Critic's Notebook: James Corden, CBS's Late-Night Teddy Bear
The difference between CBS's adorable new Late Late Show host and his predecessor couldn't be more pronounced—and we're not just talking accents. Under the stewardship of Craig Ferguson, the show developed into a stimulating, digressive and proudly wacky showcase for the spiky Scot's restless and hilariously provocative personality. With a berserk talking robot and pantomime horse keeping him company, Ferguson's Late Late Show was an acquired taste that lingered in one's blurry after-hours memory like a strange and wonderful dream.
With baby-faced Brit James Corden at the helm, the new Late Late Show is at once more accessible and, though enjoyable, more ordinary and generic, at least during his truncated first week on the job. (The show takes a break Thursday and Friday for the network's NCAA coverage.) There's no doubting Tony-winner Corden's talent as a comedian, and his jovially genuine sweetness makes him just about the cuddliest Teddy Ruxpin ever to enter the late-night fray. If it's edge and innovation you're seeking, look elsewhere. But if you're settling for mere entertainment value, you shouldn't be disappointed.
Corden made his simple goal quite clear in his opening-night intro: "We're going to do everything we can to put a smile on your face before—or let's be honest, more likely whilst—you fall asleep at night." (His charming use of the word "whilst" will never get old.)
Unfailingly upbeat, even when riffing on California's alarming water shortage on night two, Corden is as playful as Jimmy Fallon, especially when camping it up alongside his starry guests: performing quick-change comic bits with Tom Hanks in a rapid-fire run-through of Hanks's film career; trashing a soap-opera set with Patricia Arquette and Chris Pine in a parody of The Young and the Restless (which is filmed on a neighboring stage); taking advice from the likes of Allison Janney, Meryl Streep and Jay Leno in a terrific first-night stunt. But when he attempted a Fallon-esque game-show parody with Will Ferrell and Kevin Hart later in the week, it felt lame and forced. And his forays outside the studio, including a gag with a pizza-delivery guy, can carry the stale whiff of more fearless Conan or Kimmel routines.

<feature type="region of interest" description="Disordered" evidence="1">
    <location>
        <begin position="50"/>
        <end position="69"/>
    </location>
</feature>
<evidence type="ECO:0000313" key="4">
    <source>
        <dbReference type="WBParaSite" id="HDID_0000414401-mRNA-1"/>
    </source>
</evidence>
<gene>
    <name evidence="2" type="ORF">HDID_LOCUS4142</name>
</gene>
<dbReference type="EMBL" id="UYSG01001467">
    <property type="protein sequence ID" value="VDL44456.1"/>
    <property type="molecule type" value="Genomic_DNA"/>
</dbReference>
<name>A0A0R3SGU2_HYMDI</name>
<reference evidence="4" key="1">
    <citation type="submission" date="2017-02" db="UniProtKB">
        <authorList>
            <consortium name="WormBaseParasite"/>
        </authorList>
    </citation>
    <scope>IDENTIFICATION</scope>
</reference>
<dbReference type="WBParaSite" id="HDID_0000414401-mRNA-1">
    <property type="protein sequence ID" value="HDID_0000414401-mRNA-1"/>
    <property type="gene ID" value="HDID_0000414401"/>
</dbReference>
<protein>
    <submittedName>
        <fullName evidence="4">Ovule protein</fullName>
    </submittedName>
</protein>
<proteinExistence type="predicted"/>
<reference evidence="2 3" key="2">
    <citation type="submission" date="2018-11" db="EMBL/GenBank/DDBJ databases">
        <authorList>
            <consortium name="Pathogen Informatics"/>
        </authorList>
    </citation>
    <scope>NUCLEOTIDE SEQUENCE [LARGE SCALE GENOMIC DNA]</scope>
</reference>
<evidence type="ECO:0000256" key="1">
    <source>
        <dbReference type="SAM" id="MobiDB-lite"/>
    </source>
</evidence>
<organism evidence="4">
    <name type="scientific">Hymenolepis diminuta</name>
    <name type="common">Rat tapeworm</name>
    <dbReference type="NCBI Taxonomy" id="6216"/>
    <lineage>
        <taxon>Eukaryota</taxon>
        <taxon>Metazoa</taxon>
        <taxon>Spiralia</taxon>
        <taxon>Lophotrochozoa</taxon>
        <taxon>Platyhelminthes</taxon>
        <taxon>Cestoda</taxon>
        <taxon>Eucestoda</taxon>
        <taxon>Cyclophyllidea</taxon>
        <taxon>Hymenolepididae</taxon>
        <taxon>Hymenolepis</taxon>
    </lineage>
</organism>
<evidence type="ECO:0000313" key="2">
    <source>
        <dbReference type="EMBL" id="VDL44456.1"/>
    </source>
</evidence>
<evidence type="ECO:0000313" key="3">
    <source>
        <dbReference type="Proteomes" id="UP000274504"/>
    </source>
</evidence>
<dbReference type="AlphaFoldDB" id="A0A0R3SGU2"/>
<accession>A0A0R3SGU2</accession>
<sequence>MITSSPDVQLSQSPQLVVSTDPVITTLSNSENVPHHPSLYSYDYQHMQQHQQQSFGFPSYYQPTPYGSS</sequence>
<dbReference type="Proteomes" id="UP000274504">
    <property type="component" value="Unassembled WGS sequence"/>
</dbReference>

Instead of aping his peers, Corden needs to develop his own style, his own voice, and that will take time. (Much more promising was a filmed segment of "carpool karoake" silliness in which he went trill for trill with Mariah Carey in his passenger seat.)
The one significant tweak The Late Late Show brings to the traditional talk format is putting all of the celebrity guests—typically two per night—together on the couch at once, as Cordon scoots his chair from behind his desk to engage them directly in scattershot-at-best conversation. When there's a natural rapport between the guests, as with co-stars Ferrell and Hart, the results can be fun. But this approach more frequently leads to awkward moments when one star is left out of the back-and-forth for too long. (Especially noticeable when a big get like Tom Hanks plays second fiddle to Mila Kunis pitching her jewelry line.)
With Reggie Watts providing robust musical and comedic backup to Corden's infectiously giggly ring-leading, the new Late Late Show should find its footing with minimal growing pains. Whether it, or the host, grows into something more significant remains to be seen.
The Late Late Show With James Corden, Weeknights at 12:37/11:37c, CBS